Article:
Marcus: I do think that when you see artists like Southern Culture on the Skids, who mix elements of punk and R&B with country and rock, and they do such a great job. I do feel that America is so meek when it comes to our own native culture and our historic culture. I feel like I’ve written so many songs about what I think is happening. We have a song called ‘Light It Up’ on the earlier GoFight record, and it was written almost from the perspective of a Trump voter. The idea was that you go for such a long time disrespecting minorities, and then there’s the sudden realization that you will someday be a minority – that your own particular demographic will become a minority – and it feels like somebody’s doing it to you. It’s very easy to feel like you’re being persecuted when your voice was the only voice in the entire system – when the white male voice was 100% of the communication coming from this country, and then suddenly… it looks like oppression to them, when it’s really just an equaling out of voices. It’s really unfortunate that that’s become the perception. I think the perception too with a lot of poorer white people in this country was that they were poor for a very different reason than black people were, and the reasons that people on the left were attempting to address, like the systemic qualities and things like that, wouldn’t have done them any good. It’s very easy for them to look at people ostensibly below them and consider them to be the problem, so rather than looking up and seeing this huge, massive inequality between the very rich and very poor, looking at the billionaire class and seeing the disparity between CEO wages versus worker wages; instead of looking at things like that as the actual problem, it’s really easy for them to look at the people below them and freak out about what’s happening there. ‘They’re taking up resources because they’re failing.’ I know there are communications that can work, that can be very inclusive, and that can reminds all people of poverty that it isn’t about distinguishing between black poverty and white poverty, but that it is all the same thing.

You do address that in social media and in your music and lyrics, and the new album is named after Tokyo Sexwale.

Marcus: I was attempting to name the new album, and it’s very much about the idea of civil disobedience; what do we do when following the law is not really an option? It’s a reminder to people that Harriet Tubman broke the law and Adolph Eichmann didn’t, which I think at the end of the twentieth century is one of the most jarring and important statements you can make about mortality in the context of law.

That’s certainly with the immigration issue, when even people who consider themselves moral and not necessarily in favor of the right wing or the so-called ‘alt-right,’ but still raise the argument of ‘legal’ immigration vs. ‘illegal’ immigration and turn a deaf ear to any argument about law without morals or ethics.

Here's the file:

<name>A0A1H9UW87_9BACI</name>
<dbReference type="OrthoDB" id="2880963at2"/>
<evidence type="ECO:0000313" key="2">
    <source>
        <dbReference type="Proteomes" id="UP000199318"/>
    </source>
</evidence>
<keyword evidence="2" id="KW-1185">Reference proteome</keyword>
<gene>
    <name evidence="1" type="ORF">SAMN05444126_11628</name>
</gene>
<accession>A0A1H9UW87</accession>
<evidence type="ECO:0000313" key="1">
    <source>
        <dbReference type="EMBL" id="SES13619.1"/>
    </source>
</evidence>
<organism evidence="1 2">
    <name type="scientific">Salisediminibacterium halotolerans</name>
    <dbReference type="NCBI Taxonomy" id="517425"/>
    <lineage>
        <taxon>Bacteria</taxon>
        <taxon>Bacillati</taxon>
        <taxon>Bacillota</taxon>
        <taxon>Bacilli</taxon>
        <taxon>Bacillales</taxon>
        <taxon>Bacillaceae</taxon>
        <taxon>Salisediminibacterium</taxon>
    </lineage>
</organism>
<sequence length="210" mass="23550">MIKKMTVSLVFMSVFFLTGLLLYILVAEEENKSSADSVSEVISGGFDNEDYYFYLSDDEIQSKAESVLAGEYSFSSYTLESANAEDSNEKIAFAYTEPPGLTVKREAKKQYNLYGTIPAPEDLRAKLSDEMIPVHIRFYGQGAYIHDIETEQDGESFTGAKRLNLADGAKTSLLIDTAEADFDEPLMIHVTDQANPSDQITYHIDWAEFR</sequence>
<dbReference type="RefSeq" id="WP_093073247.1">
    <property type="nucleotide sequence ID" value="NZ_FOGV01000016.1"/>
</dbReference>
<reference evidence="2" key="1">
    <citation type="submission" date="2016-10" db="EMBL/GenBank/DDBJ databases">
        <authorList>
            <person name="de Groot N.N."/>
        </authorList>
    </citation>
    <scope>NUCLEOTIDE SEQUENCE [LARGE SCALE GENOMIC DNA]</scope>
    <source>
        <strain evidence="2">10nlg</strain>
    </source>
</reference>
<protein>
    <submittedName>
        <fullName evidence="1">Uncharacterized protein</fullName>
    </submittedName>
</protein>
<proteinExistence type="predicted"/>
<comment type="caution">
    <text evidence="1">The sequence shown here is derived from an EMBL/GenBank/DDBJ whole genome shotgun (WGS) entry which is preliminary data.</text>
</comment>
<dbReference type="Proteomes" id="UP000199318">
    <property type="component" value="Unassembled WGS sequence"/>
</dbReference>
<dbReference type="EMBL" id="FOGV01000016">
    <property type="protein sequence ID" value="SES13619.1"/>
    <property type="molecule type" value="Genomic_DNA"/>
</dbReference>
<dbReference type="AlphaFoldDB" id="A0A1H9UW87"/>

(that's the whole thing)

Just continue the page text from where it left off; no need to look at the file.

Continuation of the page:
Marcus: And law without morality or ethics perverts the morality of the people around us. We’re no longer able to act as traditionally moral people in the context of the bad actor that law has become. We all experienced this years ago when we realized that the police force had become toxic and allowed them to treat people in a way that was irresponsible. We lost the ability to be honest with the police about illegal activities, especially committed by people of color, because we lost the ability to consider the police to be good actors or responsible actors. Now we’ve lost the ability entirely to tell the truth to immigration authorities because they’ve adopted a clearly irresponsible and toxic attitude toward immigrants of all kinds, especially children. We don’t have the freedom anymore to tell the truth to people who carry the flag of law in this country, and that is really unfortunate, because now we have to explain to our children why they shouldn’t tell the truth to police.

Being Turkish and born and raised in the States, I’ve dealt with that my whole life because my parents have always said, ‘Don’t make yourself a target’ or ‘Keep your head down,’ which on the one hand is absolutely true. Even though I’m white, my name is clearly not ‘American,’ and it contributes to my depression when I feel that I should say something or take action.

Marcus: That does create a moral immediacy, because you are a person who has a certain amount of privilege, like I do – a certain amount of white male privilege. I have to do the things that I can’t expect other people to do. I have no choice when I see someone being subverted by the police to not simply stand by but to do what I can to intercede. My privilege has to create a responsibility, and it’s really unfortunate because I would love to be able to say that certain things aren’t my business. I don’t have that choice anymore. I was considering a while ago from when I was a kid, I’d seen the statistics of rape in prison, and I thought… this immediately creates a new model for me in which the prison system is a bad actor and you could no longer under any circumstances have to think of anybody as being thrown in jail, no matter how bad they were. I want a government that we can tell the truth to. If you’re a juror for a nonviolent drug offense, you have a responsibility to basically lie. Your moral responsibility is to nullify, to stand up and say, ‘I don’t believe this person is guilty of a crime,’ no matter how guilty they are, because the punishment for that particular crime is inhumane. I think that there is a lack of knowledge for a lot of people, and a lack of understanding of all of the people throughout history who have made their name by basically breaking bad laws, and doing it dutifully and intentionally. This record is to really point out all of the people who essentially said ‘no’ and broke the law – whether it’s the Chelsea Mannings of the world, or the Oskar Schindlers, or the Adolfo Kaminskys, or all the people who stood up and said, ‘We can’t follow this law!’